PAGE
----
Advances in eco friendly technology have already delivered huge improvements in the eco performance of the current generation of major domestic appliances.
These achievements in energy and water savings have prompted a need to revise the ratings on the familiar scale pictured below, along with other product features displayed on the energy labels.
Since autumn last year, manufacturers have already been putting a second new label in product boxes and Amdea has been helping retailers to understand the changes and explain them to their customers.
1) QR Code 2) Energy efficiency class of product 3) Energy efficiency scale A to G 4) Weighted energy consumption per 100 cycles (kWh) 5) Rated capacity for the ‘Eco 40-60’ program (kg) 6) Duration of the ‘Eco 40-60’ program 7) Weighted water consumption per cycle (litres) 8) Spin-drying efficiency class 9) Airborne acoustical noise emissions (db(A)) and noise emission class
Five categories of cooling and wet appliances have been addressed in this first revision – fridges and freezers, wine coolers, washing machines, washer-dryers and dishwashers. To improve clarity for customers, the calculation methods have changed and the rescaled ratings deliberately leave space at the top of the rainbow scale to allow for future machines that may come along with higher performance levels.
To prepare for the transition, manufacturers will already have been providing a new label in product boxes. In Great Britain, these new labels will increasingly feature a Union Jack, while in Northern Ireland, the EU flag will be retained.
Today, 90% of fridges and freezers sold are rated A+ or higher and 80% of washing machines already perform to A++ or A+++ standard. Most cooling and wet appliances are clustered tightly in the top bands, with many pluses, while the remaining ratings from B to G are practically empty. Further advances have run out of space to illustrate their savings.
The solution has been to remove the pluses and rescale the bands to populate the lower ratings This change is planned to last at least a decade, meaning that initially A- or B-rated products will be rare. It will be worth pointing out to customers that, starting from such a high base, E- and F-rated fridge-freezers will still denote high-performance models.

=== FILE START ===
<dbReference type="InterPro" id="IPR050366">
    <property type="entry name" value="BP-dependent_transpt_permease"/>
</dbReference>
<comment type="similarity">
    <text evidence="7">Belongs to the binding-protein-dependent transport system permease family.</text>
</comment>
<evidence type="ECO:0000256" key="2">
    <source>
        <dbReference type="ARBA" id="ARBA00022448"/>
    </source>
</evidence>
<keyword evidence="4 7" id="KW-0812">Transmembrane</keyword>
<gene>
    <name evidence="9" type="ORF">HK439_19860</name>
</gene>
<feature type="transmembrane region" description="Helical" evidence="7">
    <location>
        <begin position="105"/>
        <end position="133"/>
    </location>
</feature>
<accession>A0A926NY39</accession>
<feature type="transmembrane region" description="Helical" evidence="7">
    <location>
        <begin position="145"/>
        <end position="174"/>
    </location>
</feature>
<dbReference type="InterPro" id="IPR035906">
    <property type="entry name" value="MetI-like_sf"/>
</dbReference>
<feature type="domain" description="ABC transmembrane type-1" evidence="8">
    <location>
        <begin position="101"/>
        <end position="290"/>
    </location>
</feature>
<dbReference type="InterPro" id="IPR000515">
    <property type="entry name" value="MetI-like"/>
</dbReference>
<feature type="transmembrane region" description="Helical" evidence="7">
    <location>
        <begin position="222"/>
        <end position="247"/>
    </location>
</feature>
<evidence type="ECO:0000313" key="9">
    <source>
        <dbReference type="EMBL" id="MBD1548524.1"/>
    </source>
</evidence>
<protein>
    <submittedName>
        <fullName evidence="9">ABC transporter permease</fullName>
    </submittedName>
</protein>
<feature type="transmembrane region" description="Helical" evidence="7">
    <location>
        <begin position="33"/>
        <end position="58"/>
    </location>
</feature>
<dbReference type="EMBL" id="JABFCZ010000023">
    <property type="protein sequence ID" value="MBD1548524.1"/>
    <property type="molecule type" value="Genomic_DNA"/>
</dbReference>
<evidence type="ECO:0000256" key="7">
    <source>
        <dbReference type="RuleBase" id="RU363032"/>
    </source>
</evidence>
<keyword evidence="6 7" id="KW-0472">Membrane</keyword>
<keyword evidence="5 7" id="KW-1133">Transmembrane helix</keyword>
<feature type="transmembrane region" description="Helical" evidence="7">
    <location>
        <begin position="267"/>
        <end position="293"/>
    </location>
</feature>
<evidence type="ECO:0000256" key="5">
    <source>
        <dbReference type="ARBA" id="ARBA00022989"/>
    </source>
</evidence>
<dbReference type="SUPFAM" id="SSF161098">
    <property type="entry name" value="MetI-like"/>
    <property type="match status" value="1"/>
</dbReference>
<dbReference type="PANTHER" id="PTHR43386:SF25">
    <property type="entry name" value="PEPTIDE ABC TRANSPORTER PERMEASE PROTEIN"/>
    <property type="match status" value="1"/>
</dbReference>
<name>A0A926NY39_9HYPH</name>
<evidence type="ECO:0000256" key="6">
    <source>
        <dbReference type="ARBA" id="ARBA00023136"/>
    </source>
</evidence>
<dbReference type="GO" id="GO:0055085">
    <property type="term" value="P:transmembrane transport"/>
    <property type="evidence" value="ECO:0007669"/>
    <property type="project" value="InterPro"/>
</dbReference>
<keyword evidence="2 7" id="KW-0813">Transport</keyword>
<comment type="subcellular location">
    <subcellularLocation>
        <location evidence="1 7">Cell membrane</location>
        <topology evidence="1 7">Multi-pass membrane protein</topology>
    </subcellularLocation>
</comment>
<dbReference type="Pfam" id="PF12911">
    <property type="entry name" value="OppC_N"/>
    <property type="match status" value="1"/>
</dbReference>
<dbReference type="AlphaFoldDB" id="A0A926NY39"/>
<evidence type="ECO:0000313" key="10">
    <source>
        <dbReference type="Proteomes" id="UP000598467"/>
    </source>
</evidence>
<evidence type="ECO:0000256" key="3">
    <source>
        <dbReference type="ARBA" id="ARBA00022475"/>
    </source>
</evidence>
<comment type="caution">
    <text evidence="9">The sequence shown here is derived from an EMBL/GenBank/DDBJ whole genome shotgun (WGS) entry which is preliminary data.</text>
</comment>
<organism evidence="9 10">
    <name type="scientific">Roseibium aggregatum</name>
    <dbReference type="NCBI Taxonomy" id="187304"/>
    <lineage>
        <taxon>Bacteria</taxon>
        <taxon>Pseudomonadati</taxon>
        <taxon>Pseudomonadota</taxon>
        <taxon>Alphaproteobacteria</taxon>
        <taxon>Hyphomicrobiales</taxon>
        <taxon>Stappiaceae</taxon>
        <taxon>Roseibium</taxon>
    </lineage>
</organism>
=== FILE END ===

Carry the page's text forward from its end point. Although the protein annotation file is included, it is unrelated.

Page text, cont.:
From March 1, the most popular models of fridge-freezers will be E- and F-rated. Formerly known as A++ and A+, they are highly efficient, using 40% less energy than the average appliance in homes a decade ago and estimated to cost just £41 or less a year to run.
The latest designs also keep food fresher longer and make the appliances easier to maintain.
What else is new?
Although the pictograms on the labels are designed to be self-explanatory and largely remain the same, some testing methods and the way the values are reported have been revised to reflect growing consumer interest in protecting the environment.
With so many open-plan kitchens, all five appliances will now feature a noise rating from A to D.
Laundry appliances have a new ‘eco 40-60 program’ on which measurements are based. Energy consumption is measured per 100 cycles, instead of per annum. Duration of a full load is now stated, along with maximum load capacity.
Washer-dryer labels have two columns. On the left is the rating for the full washing and drying program, while on the right is just washing on ‘eco 40-60’.
Similarly, dishwasher measurements are based on the ‘eco’ program. They include new calculations for energy and water consumption, along with duration of the cycle.
Fridge-freezer labels feature new measurement methods for energy consumption and net volume that consider type of model, volume of compartments, plus additional new built-in technologies.
All the new labels also display a QR code in the top right-hand corner that will allow easy access to a database holding further product details.